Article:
Welcome back to The Verge’s weekly musical roundup. I’m Jamieson, I’m still your host, and this was a pretty quiet week in the world of music: no surprise albums, no massive singles, no controversial interviews. And while I find all of those things just as exciting as everyone else, it’s nice to take a breather once in a while. I caught up on some listening I’d fallen behind on earlier this year; I sat on the couch and listened to ambient music. It was nice! I recommend it! This week’s picks split the difference between buzzy hip-hop (like A$AP Ferg and Rae Sremmurd) and chill guitar music (like Deakin and William Tyler), and there’s some genre-blurring stuff in the middle for those of you who aren’t interested in either. In short, it’s another eclectic week here at Jams HQ.
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A$AP Ferg ft. Missy Elliott, "Strive"
A$AP Ferg is following up his delightful 2013 debut Trap Lord with Always Strive and Prosper, a new LP that’s being released next week. "Strive" is probably the last single he’ll release before the album proper, and it’s a major departure from gritty street anthems like "Shabba" and "Work." Producers DJ Mustard and Stelios Phili give Ferg a bright, piano-driven beat, one that’d probably sound great in a club on its own, and Missy turns the song into a stop on her comeback tour with a hearty guest verse. This might be the most commercial Ferg’s ever sounded, and it makes me wonder what the rest of Always Strive and Prosper is going to sound like.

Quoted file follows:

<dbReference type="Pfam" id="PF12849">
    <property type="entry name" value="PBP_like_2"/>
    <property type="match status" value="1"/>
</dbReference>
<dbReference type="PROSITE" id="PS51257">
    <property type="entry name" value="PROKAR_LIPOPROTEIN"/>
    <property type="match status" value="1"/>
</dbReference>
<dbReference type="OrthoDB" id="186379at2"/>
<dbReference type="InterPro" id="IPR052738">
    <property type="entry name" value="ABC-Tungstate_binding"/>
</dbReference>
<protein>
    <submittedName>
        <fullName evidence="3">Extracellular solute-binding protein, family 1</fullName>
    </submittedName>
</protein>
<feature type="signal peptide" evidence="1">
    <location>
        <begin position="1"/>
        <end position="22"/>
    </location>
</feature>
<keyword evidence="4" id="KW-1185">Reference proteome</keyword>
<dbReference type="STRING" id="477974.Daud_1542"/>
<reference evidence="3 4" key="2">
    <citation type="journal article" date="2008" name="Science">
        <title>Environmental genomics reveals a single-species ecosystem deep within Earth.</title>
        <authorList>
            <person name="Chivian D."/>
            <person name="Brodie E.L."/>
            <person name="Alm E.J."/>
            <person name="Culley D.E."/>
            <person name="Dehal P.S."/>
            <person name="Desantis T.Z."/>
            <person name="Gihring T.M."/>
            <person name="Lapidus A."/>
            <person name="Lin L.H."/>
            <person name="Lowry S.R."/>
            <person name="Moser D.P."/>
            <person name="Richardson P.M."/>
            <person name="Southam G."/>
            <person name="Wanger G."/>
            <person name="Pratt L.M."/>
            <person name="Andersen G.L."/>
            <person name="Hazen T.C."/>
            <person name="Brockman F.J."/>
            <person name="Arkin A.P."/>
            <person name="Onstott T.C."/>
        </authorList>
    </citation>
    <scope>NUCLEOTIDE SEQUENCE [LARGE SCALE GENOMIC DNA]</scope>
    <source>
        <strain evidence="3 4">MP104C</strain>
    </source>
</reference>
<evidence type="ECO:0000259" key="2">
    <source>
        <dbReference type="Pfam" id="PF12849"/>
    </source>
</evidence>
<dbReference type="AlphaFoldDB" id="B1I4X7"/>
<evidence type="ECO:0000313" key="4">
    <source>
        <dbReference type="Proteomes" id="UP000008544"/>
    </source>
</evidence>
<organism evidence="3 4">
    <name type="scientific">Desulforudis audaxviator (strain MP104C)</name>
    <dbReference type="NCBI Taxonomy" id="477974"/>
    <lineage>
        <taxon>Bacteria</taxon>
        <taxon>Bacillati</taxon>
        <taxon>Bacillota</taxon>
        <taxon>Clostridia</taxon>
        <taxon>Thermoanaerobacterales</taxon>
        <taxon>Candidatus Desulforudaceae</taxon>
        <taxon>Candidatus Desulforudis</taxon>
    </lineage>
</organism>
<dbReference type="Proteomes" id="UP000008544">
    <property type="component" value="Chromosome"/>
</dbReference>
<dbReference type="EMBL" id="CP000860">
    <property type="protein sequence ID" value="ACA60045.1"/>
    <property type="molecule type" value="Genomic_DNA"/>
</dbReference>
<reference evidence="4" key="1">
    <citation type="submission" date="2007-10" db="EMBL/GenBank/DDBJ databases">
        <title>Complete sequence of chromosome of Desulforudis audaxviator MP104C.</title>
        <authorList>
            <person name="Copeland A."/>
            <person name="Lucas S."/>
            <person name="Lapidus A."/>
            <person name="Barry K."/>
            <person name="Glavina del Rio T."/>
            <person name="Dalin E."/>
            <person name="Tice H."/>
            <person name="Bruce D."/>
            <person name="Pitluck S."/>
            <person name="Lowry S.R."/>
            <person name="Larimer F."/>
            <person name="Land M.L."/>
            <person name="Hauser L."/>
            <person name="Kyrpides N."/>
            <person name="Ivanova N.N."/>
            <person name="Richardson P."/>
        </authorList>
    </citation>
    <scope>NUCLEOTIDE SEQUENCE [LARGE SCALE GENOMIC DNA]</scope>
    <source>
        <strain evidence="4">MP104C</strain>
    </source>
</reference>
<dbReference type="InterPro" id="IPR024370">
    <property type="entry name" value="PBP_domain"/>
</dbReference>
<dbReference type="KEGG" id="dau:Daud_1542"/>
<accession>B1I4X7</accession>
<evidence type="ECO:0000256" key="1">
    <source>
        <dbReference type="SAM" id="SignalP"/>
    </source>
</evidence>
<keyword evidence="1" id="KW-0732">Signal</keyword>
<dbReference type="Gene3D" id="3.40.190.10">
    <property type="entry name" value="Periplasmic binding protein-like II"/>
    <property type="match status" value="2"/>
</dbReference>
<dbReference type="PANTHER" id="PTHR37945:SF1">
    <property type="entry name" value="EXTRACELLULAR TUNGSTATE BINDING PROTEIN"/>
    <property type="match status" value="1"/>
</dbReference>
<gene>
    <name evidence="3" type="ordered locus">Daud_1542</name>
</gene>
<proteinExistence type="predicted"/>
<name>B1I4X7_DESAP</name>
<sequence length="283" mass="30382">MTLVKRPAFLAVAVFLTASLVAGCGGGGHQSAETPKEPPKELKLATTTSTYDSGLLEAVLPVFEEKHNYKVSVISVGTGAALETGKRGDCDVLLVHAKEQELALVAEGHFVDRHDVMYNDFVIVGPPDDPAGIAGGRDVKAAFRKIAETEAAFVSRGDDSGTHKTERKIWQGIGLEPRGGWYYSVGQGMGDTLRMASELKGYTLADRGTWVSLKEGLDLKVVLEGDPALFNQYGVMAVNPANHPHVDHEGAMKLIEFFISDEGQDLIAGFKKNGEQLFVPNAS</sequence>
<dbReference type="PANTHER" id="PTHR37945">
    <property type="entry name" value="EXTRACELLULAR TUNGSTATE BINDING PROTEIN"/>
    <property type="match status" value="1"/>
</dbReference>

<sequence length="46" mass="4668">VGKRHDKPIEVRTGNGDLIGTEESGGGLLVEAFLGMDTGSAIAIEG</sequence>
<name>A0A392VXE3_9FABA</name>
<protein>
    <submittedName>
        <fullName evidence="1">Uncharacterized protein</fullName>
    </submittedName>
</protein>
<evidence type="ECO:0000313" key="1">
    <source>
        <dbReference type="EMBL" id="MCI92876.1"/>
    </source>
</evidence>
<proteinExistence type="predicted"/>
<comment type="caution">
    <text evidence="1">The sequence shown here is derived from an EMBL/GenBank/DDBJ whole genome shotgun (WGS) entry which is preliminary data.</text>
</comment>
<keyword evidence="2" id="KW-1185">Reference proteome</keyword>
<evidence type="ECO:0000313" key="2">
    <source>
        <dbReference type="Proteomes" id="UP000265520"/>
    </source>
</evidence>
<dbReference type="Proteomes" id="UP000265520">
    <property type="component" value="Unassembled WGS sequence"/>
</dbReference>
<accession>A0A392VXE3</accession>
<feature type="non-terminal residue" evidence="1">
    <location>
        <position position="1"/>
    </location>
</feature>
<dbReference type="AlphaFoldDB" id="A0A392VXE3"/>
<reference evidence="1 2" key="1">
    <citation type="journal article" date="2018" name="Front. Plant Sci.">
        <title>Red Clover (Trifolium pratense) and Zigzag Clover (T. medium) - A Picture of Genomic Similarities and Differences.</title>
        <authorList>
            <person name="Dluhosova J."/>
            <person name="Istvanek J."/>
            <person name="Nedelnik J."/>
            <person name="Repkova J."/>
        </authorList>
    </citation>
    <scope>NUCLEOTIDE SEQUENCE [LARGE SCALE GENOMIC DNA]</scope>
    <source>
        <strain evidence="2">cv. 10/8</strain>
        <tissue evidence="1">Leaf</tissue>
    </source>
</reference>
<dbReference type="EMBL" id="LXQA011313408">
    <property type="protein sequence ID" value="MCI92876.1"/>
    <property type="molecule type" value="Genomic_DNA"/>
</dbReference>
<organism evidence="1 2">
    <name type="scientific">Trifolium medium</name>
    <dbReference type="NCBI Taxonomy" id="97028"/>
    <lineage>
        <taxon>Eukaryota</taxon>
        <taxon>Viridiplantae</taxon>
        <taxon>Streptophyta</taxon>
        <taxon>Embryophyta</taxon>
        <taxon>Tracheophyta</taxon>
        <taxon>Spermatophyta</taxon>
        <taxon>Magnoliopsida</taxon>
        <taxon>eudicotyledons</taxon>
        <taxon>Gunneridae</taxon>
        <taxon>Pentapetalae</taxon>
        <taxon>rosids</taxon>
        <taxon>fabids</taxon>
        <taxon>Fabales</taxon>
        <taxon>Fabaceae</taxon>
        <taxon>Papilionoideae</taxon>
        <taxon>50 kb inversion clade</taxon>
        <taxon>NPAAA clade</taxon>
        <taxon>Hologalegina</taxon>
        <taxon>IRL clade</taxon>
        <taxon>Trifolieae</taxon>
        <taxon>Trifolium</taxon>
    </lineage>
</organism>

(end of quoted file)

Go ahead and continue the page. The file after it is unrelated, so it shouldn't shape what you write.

Deakin, "Golden Chords"
There’s a wild story behind Sleep Cycle, the solo album Animal Collective member Josh "Deakin" Dibb just released. Dibb used Kickstarter to fund a 2009 trip to Mali, where he performed at a musical festival and sought inspiration for the album that would become Sleep Cycle. It ended up taking Dibb almost seven years to release the album and the associated rewards, a delay he chalked up to "fatal perfectionism" in a 2012 interview with Pitchfork. I can’t speak for Dibb’s backers, but I think the wait was worth it: Sleep Cycle has the same loose, rambling spirit that characterized Animal Collective’s beloved mid-’00s records. "Golden Chords" is the album opener, a rippling acoustic stroll given some heft by field recordings sitting in the background.
The Invisible, "So Well"
London trio The Invisible are releasing a new album called Patience this June, an appropriate title given it’s their first LP in four years. "So Well" is a longing collaboration with Jessie Ware, who’s totally mastered pensive synth-soul in her own right; if you told me this was a remodeled Tough Love B-side, I’d probably believe you.
James Blake, "Timeless"
James Blake revealed this week that his long-awaited new LP Radio Silence is ready to be released, a piece of info that surely sent fans of his fluttering electro-R&B into a frenzy. (The album apparently contains a song that’s well over 20 minutes long. Intriguing!) He also offered up "Timeless," a new track that’s ostensibly part of the album. It doesn’t reinvent the wheel or anything — if you’ve spent any time listening to Blake, you can probably guess how it’s going to sound — but that doesn’t make its slow mutation into a dense, roiling club track any less satisfying.